Report: Johnson to Prioritise Trade Deal with Trump

LONON, ENGLAND - JULY 10: Boris Johnson, a leadership candidate for Britain's Conservative Party visits Wetherspoons Metropolitan Bar to meet with with JD Wetherspoon chairman, Tim Martin on July 10, 2019 in London, England. (Photo by Henry Nicholls WPA Pool/Getty Images)
Henry Nicholls WPA Pool/Getty Images

Conservative Party leadership frontrunner Boris Johnson is reportedly planning to meet with President Donald Trump soon after taking over as prime minister to arrange a limited, short-term trade deal with the U.S., the UK’s first post-Brexit trade deal.

It is believed that Mr Johnson wants to secure a limited agreement in “one area” of goods in time for the October 31st deadline — the date on which the Conservative pledged to take the UK out of the EU, with or without a deal.

He and President Trump would then spend the rest of the visit developing an outline of a wider trade deal.

An ally of Mr Johnson told The Times: “The key to the whole thing is the US. If we get a trade deal with America we will be very quickly in the market for other deals. It encourages others to realise that we mean business.”

“There is no question that the moment we leave on the 31st we should be in a position to get some kind of arrangement with the US,” the source added.

A spokesman for Mr Johnson did not confirm the report, telling the newspaper: “No plans have been made for anything other than winning this campaign and the immediate transition. That is where the focus is.”

The report comes as the European Union dismissed calls from Brexit secretary Stephen Barclay to scrap the Irish backstop, according to The Sun. A diplomatic note seen by the tabloid described the political deadlock between the UK envoy and Brussels, with one EU source saying: “Things are going nowhere. If that’s what Boris is going to come out and say, then we’re in real trouble.”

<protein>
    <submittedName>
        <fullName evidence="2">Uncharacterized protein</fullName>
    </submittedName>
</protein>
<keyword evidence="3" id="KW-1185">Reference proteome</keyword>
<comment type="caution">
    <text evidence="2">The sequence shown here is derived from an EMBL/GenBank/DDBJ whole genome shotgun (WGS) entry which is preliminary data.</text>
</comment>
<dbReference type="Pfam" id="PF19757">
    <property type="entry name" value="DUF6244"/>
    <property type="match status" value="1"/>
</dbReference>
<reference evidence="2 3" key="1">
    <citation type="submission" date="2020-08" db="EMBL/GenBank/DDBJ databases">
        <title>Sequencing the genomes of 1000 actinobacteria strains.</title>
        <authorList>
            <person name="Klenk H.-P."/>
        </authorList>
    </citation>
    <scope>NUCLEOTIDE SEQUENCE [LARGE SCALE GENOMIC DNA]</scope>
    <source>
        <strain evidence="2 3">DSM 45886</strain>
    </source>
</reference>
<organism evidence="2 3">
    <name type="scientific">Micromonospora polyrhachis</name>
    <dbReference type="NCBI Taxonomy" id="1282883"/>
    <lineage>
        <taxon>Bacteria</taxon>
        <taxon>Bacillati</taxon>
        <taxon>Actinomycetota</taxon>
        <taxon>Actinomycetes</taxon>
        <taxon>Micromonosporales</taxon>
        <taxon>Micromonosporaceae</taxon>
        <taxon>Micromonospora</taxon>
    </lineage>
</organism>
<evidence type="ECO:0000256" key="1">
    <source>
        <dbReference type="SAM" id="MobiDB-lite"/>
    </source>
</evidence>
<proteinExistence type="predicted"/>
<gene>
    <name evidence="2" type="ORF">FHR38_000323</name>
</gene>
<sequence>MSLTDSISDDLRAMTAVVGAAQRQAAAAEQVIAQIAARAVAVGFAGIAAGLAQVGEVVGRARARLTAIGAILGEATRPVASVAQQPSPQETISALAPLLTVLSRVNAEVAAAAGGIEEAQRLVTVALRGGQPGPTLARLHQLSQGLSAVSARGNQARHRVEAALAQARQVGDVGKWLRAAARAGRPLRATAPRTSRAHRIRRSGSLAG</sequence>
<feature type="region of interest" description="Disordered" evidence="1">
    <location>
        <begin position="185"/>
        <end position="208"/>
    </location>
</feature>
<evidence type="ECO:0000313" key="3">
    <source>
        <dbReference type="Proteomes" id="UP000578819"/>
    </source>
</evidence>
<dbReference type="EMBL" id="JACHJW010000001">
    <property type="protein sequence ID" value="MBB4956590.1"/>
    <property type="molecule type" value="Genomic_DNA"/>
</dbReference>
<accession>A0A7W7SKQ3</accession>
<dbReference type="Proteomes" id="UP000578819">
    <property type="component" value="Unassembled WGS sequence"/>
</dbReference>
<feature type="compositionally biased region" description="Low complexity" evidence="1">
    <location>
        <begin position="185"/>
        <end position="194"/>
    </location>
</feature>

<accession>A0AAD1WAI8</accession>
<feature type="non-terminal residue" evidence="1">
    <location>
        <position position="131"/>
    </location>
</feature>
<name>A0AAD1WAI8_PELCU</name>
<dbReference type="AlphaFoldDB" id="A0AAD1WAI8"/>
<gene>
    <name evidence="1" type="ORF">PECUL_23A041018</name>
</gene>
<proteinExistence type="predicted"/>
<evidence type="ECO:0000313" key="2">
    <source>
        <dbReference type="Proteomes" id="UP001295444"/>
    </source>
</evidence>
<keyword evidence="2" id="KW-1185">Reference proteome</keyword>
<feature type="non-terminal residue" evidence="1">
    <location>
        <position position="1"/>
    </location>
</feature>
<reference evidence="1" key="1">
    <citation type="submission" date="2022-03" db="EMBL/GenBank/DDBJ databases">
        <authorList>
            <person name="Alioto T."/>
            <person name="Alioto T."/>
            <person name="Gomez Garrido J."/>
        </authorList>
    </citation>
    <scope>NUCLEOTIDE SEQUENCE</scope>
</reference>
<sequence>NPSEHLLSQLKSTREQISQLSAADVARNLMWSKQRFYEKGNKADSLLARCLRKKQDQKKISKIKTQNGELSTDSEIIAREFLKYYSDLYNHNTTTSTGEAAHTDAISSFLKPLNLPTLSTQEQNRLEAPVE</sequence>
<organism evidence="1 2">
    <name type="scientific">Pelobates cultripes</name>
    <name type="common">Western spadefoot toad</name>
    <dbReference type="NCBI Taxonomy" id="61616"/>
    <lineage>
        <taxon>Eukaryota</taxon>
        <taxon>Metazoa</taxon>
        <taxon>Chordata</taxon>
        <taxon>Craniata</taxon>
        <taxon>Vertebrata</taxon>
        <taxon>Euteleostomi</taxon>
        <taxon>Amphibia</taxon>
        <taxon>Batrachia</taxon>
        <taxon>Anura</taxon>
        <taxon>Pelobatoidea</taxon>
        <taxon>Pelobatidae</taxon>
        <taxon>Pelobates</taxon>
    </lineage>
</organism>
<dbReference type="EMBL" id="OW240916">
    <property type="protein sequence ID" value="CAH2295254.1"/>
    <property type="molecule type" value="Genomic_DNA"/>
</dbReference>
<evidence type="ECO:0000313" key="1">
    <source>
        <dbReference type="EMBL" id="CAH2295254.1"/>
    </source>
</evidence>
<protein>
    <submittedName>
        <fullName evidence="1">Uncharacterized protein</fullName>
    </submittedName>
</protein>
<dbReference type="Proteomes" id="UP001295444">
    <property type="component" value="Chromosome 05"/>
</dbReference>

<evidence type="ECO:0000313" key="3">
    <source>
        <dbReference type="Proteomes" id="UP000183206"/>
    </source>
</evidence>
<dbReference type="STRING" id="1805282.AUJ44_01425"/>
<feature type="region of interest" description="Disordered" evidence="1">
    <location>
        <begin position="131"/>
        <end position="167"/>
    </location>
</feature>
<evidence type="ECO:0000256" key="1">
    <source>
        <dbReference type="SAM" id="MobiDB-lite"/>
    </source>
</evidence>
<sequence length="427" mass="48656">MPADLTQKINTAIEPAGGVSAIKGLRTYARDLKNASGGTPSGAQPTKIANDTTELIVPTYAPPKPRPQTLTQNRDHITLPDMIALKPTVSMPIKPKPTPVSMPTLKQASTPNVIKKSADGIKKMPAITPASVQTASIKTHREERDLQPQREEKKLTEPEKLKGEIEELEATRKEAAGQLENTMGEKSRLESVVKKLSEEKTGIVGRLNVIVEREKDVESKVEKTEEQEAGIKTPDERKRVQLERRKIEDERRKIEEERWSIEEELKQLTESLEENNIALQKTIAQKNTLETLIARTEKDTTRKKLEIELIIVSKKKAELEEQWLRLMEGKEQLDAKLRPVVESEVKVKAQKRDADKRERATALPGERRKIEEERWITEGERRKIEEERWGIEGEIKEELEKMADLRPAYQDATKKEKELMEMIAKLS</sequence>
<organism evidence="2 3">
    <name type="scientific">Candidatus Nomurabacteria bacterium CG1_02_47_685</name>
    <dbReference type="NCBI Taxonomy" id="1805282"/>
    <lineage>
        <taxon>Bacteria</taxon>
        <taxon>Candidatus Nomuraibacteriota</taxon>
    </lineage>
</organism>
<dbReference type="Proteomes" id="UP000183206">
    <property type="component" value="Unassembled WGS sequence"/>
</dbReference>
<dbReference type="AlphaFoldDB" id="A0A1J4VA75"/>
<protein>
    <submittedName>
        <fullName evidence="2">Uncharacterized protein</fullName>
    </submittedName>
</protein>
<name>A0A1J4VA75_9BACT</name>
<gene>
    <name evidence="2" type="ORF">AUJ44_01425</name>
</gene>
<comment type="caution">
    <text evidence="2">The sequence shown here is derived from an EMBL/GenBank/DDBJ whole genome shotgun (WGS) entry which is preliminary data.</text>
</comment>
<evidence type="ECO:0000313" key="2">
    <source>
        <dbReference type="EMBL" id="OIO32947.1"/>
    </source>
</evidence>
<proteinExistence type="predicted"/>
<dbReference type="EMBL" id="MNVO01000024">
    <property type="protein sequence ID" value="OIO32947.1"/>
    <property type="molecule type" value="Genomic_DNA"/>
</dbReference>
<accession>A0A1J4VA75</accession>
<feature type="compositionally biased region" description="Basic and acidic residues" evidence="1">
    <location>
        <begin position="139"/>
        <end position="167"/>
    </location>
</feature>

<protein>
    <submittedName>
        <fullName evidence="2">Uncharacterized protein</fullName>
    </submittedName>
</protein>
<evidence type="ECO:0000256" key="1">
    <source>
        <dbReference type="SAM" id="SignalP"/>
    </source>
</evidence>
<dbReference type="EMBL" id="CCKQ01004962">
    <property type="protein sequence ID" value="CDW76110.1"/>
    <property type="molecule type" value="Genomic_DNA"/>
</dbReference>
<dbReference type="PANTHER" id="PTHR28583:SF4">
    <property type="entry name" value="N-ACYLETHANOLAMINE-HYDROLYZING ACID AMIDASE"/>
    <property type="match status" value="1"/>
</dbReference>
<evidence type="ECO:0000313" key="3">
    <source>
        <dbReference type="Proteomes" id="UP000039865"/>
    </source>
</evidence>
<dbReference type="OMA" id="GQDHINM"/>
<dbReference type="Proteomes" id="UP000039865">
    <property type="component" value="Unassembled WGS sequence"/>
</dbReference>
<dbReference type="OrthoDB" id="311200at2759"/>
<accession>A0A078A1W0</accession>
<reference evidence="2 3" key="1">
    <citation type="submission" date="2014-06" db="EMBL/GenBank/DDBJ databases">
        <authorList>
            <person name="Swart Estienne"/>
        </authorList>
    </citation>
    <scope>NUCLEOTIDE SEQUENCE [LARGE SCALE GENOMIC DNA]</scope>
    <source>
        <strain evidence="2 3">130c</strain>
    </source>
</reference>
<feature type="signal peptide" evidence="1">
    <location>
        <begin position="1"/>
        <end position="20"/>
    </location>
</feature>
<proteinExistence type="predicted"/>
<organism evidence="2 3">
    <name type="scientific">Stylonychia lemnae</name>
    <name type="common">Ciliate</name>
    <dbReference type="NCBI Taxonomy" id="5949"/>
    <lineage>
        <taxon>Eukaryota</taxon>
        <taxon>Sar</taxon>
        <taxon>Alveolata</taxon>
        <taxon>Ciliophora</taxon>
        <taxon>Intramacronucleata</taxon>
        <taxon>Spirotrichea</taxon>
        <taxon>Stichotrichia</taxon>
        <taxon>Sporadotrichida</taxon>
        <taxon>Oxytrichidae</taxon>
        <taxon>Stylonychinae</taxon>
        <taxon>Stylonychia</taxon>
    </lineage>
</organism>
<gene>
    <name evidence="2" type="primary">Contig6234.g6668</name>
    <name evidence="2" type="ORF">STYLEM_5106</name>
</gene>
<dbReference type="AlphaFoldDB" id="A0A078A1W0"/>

Mr Johnson had said that he would attempt to renegotiate the withdrawal treaty with Brussels, but has pledged to take the UK out of the EU on Halloween with or without a continuity deal with the bloc.

One point of contention between Brussels and London is the Irish backstop, which could lock the UK in the Customs Union. Remainers have alleged that in the event of a clean Brexit, a so-called ‘hard border’ would be erected between the UK country of Northern Ireland and the EU member-state Republic of Ireland, the border allegedly breaking the Belfast Agreement.

However, the Republic’s commissioner in Brussels, Phil Hogan, said this week that there would be no need for border checks on the island even in the event of a no-deal Brexit, according to the Belfast Telegraph. Mr Hogan said that between the UK and EU, 35 pieces of legislation have been put in place to maintain an operational, non-restrictive border, with other checks being carried out at destination and points of origin.

Meanwhile Latvia, seen as an ally of the UK, has warned the EU that it has failed to grasp the hardening attitude of leaving by the British, with the country making a clean break of the bloc more likely.

Edgars Rinkēvičs told The Telegraph on Sunday:  “I think that in the European Union we sometimes do not grasp that the UK, after three years of this very tortuous process, has a very hardened stance.” Mr Rinkēvičs also admitted that he does not think the withdrawal treaty can be negotiated between now and the exit date.

Mr Johnson’s reported proposed first visit as prime minister to the United States may also be a means to normalise relations after leaked cables from Sir Kim Darroch revealed the former ambassador had called the Trump administration “inept”, the revelation threatening to open a rift between the two historic allies.

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